When the Siberian winter bites and the mighty Lena River freezes, workers at the Yakutsk shipyard brace for a backbreaking but vital task — vymorozka.
As Siberia’s summer is so short, freighters must be kept moving while the river, whose 4,400 kilometers carry the region’s economic lifeblood, is navigable. Repairs must be done in winter, when the river is frozen and the ships are wedged tight in the ice.
Vymorozka, which translates as ‘freezing out’, is the process of cutting away the ice from around a ship’s hull with chainsaws, then pickaxes and hammers, exposing areas needing repair, which are usually below the waterline.
It is a practice unique to Siberia, and has been going on as long as locals can remember.
Vymorozka is arduous and tedious; workers endure temperatures as low as -50 Celsius. The work may seem brutal, but it requires the accuracy and patience of surgery. The colder it is, the better.
“December and November were rather warm. The freeze is happening slowly. But the frost has begun, it is 46 [below zero, Celsius] today, so it’s all wonderful,” said Alexander Azarov, chief of the technical operation base at the Lena River Shipping Fleet.
As the ice is usually 50 centimeters thick, the bottom of the hull is still in water. The workers must carve away the ice to just the right thickness — about 20 centimeters — to let the cold air freeze the water below, allowing them to excavate even deeper.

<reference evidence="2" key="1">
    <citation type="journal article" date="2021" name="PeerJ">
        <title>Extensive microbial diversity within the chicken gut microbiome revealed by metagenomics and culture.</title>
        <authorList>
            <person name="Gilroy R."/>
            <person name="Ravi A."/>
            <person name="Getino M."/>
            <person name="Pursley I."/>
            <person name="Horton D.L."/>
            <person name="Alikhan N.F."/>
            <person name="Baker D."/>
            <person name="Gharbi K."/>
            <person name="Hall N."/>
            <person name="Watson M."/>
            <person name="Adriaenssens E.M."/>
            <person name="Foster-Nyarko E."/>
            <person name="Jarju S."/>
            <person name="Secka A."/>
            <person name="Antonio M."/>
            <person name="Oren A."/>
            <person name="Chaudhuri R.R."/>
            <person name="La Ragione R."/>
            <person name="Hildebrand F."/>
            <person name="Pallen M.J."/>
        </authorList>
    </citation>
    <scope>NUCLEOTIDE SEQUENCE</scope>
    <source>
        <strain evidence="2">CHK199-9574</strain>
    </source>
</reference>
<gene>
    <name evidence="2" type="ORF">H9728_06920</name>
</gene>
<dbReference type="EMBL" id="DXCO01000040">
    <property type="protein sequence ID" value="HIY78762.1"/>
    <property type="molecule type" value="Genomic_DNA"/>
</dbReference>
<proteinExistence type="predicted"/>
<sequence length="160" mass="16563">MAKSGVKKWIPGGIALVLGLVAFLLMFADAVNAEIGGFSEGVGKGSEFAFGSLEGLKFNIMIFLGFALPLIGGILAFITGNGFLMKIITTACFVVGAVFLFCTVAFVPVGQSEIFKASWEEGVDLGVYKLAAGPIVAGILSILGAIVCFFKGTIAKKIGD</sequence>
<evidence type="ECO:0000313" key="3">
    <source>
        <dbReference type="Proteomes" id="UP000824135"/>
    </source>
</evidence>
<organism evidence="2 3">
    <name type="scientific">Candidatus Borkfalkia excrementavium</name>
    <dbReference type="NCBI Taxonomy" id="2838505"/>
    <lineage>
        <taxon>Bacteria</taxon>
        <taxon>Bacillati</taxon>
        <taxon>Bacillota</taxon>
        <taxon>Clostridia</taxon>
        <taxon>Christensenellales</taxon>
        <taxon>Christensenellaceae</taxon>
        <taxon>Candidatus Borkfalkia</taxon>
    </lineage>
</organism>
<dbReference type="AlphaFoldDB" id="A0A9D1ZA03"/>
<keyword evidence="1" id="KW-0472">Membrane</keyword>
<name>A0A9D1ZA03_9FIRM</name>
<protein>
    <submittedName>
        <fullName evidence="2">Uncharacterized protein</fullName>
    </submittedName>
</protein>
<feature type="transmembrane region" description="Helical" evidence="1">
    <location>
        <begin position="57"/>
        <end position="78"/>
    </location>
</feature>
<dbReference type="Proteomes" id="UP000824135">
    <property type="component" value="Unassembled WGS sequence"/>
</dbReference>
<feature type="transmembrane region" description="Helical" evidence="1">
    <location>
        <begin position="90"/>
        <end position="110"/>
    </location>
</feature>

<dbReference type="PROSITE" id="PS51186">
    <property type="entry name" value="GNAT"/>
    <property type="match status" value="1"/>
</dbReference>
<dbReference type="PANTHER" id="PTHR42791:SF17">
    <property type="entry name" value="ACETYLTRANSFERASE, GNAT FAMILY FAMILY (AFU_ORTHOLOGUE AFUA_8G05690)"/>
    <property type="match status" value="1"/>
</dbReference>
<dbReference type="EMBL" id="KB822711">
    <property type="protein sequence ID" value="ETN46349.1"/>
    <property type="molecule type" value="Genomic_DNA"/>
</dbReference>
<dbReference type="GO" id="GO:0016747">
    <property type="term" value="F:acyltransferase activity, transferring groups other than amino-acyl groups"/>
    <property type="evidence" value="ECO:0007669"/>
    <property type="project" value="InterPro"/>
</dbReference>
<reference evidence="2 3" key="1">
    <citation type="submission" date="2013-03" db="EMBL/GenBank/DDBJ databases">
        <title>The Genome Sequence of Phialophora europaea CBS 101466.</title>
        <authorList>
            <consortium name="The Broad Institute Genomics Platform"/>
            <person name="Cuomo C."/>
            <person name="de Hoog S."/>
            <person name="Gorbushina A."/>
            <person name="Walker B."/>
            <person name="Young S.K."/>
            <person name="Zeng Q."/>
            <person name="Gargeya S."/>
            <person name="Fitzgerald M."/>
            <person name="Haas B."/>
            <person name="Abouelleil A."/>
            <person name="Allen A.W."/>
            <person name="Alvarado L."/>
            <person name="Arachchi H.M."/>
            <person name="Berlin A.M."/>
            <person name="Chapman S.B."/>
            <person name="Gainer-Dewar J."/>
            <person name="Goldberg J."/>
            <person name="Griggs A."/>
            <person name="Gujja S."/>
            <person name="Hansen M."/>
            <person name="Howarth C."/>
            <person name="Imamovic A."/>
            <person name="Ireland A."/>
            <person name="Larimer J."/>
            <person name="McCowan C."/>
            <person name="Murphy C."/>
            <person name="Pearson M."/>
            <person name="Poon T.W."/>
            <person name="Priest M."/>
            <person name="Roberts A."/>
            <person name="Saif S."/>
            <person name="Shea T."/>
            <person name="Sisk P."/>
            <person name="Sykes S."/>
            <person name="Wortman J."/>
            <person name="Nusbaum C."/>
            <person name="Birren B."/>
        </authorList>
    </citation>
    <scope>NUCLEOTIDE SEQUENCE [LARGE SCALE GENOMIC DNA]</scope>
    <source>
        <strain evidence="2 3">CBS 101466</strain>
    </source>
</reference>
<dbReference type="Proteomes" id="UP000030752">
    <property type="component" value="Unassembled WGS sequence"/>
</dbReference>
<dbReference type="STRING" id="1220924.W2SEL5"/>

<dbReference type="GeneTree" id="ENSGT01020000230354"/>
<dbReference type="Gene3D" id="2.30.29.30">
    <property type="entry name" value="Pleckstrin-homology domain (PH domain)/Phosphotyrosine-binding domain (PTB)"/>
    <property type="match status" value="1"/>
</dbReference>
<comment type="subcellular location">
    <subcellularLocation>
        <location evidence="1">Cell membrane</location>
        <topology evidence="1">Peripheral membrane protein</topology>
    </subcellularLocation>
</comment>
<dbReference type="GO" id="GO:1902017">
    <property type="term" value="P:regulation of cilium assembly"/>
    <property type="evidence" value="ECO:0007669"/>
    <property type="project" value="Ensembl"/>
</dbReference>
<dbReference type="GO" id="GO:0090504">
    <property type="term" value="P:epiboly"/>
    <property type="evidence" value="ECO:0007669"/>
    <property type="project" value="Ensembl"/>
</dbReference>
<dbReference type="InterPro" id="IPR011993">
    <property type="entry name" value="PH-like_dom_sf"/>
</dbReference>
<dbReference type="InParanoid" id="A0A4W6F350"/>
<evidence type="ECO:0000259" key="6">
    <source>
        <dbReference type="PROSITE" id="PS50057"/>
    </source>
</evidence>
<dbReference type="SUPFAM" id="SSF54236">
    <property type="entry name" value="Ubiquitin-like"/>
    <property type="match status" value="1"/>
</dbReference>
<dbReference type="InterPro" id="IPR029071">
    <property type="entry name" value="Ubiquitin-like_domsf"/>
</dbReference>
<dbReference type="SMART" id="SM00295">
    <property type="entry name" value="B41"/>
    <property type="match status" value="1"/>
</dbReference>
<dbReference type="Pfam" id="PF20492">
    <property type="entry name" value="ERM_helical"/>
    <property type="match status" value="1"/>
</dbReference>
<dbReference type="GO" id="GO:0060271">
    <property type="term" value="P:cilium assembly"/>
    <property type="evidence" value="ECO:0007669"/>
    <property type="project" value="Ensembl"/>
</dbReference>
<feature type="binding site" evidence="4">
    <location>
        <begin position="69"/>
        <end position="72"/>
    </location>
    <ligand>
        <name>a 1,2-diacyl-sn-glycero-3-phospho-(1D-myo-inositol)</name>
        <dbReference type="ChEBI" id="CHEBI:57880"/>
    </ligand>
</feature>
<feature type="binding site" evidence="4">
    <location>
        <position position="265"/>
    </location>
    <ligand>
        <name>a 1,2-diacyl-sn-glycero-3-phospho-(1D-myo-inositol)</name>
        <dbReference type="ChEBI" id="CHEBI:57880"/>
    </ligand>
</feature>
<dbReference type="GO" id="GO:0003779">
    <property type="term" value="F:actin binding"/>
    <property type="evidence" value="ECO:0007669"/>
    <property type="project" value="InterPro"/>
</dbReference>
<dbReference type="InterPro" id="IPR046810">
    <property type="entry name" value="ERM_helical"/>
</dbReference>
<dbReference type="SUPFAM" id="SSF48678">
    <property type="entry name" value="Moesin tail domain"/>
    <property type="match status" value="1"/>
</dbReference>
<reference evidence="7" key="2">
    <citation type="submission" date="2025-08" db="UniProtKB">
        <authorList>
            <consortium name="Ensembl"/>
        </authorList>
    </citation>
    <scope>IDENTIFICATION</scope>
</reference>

If they make a mistake and break through to the water, an excavation can be submerged and weeks of work lost.
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The Lena River Shipping Company is the biggest employer of vymorozchiki. At high season, in mid-January, around 30 people toil in the ice at Yakutsk, earning up to 400,000 rubles ($6,000) a season, well above the average Russian wage.
In the course of one winter, an experienced worker can ‘freeze out’ about four ships, removing thousands of cubic metres of ice.
Even ships not needing repairs are frozen out, so that when spring arrives, the ice thaws evenly, preventing distortion of the hull or ships listing.